Arm has introduced its latest CPU and GPU designs, including its flagship Cortex-X2 and Cortex-A710 CPUs and Mali-G710 GPU. The new CPU and GPU designs aren’t just Arm’s latest chip blueprints, though; they’re also its first designs to utilize its new Armv9 architecture, its first in a decade, which means big jumps in performance, along with new security and AI features.
Most consumers probably aren’t familiar with the exact Arm cores inside their phones or computers, but Arm’s designs — and particularly, its big.LITTLE configuration of combining powerful high-performance cores and battery-saving high-efficiency cores — are common to virtually every Android phone. That means the designs introduced here are effectively a preview of what the best Android phones of 2022 will look like.
Arm is introducing three new CPU designs this year. First, the Cortex-X2: it’s part of Arm’s Cortex-X custom program that lets partners help design specialized cores for their specific use cases. A successor to last year’s Cortex-X1, it’s also the most powerful design in the lineup, promising up to 16 percent improved performance compared to last year’s model. There’s also the Cortex-A710, the new “big” core, promising up to 30 percent better power efficiency and 10 percent better performance than last year’s Cortex-A78.
But Arm isn’t just upgrading the performance cores. For the first time in four years, it’s also introducing a new “LITTLE” high-efficiency core, the Cortex-A510, which replaces the Cortex-A55 design that’s been used for major phones since it was introduced in 2017. And it’s here that Arm’s promising the biggest jumps: up to 30 percent better performance, and 20 percent better power efficiency compared to the old model.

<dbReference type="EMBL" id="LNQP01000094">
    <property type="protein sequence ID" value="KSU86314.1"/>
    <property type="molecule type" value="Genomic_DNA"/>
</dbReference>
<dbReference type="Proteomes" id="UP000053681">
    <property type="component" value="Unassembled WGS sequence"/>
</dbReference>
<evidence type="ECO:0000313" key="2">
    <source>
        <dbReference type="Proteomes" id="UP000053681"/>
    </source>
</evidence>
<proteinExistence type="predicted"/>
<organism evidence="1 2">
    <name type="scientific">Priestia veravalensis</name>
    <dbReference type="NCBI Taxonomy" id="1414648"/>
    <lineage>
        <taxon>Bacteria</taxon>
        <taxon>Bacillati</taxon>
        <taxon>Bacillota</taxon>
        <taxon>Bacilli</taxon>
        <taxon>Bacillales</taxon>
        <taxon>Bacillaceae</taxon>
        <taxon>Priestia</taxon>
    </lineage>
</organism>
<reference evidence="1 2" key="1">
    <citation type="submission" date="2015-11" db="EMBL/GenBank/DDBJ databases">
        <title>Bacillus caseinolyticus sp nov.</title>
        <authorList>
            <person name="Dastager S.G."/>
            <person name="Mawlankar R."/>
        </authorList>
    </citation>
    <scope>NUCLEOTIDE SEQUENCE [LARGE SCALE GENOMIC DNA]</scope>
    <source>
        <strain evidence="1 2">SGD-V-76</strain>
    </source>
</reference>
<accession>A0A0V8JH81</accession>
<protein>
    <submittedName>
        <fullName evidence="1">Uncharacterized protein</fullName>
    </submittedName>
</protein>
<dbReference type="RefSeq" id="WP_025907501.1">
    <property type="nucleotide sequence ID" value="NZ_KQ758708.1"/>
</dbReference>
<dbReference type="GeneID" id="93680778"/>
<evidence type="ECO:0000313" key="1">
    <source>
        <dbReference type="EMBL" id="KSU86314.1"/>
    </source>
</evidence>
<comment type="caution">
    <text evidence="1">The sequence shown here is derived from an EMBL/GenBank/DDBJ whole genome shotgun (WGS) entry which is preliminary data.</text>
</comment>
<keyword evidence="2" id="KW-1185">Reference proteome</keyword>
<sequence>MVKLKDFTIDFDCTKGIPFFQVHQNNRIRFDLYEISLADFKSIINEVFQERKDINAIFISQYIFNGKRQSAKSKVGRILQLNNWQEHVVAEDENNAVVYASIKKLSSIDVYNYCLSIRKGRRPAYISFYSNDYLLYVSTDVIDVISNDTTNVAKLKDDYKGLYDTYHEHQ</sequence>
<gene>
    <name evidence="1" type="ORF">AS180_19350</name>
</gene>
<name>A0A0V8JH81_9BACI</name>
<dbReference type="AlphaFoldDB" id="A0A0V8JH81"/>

The new Armv9 designs together should result in a big jump in performance once they make their way to chips, too. Qualcomm’s Snapdragon 888, for example, uses partially customized versions of last year’s flagship Arm Cortex-X1 and Cortex-A78 as its four “big” cores and the roughly four-year-old Cortex-A55 design for its “LITTLE” cores. Samsung’s flagship Exynos 2100 uses a similar configuration, too, along with Arm’s Mali-G78 GPU design.
The new CPU core designs promise to blow both of those chips out of the water: Arm says that a CPU cluster made up of the Armv9 designs (a single Cortex-X2, three Cortex-A710 cores, and four Cortex-A510 cores) should offer up to 30 percent better peak performance (thanks to the Cortex-X2), 30 percent better overall efficiency (from the Cortex-A710), and 35 percent better “LITTLE” performance from the Cortex-A510 when compared to a comparable Armv8.2 cluster like the ones mentioned above.
Arm is also introducing three new GPUs. There’s the flagship Mali-G710, which promises 20 percent better gaming performance and 20 percent better power efficiency; the Mali-G510, designed as a midrange option for more affordable devices; and the entry-level Mali-G310.
The overall goal is to provide a variety of designs for a wide range of use cases. A computer might rely more heavily on Arm’s Cortex-X2 CPUs and a discrete GPU solution for graphics; a leading smartphone, a CPU cluster of Arm’s range of CPU designs and Mali-G710 GPU; or a smartwatch with fewer demands that just uses a Cortex-A510 and Mali-G310.
It’ll be some time before the new Arm designs show up in phones or devices: Arm still has to give the designs to its partners, who’ll then need to incorporate them into their own semiconductor products (typically announced toward the end of the year), and then those chips have to make their way to phone manufacturers.
So it’ll likely be the beginning of 2022 before the new Arm CPU and GPU designs appear in any phones — and that’s assuming the global semiconductor shortage doesn’t push out next year’s products even further. But it’s still an exciting sneak peek at the potential of what might be coming next in the future of smartphones.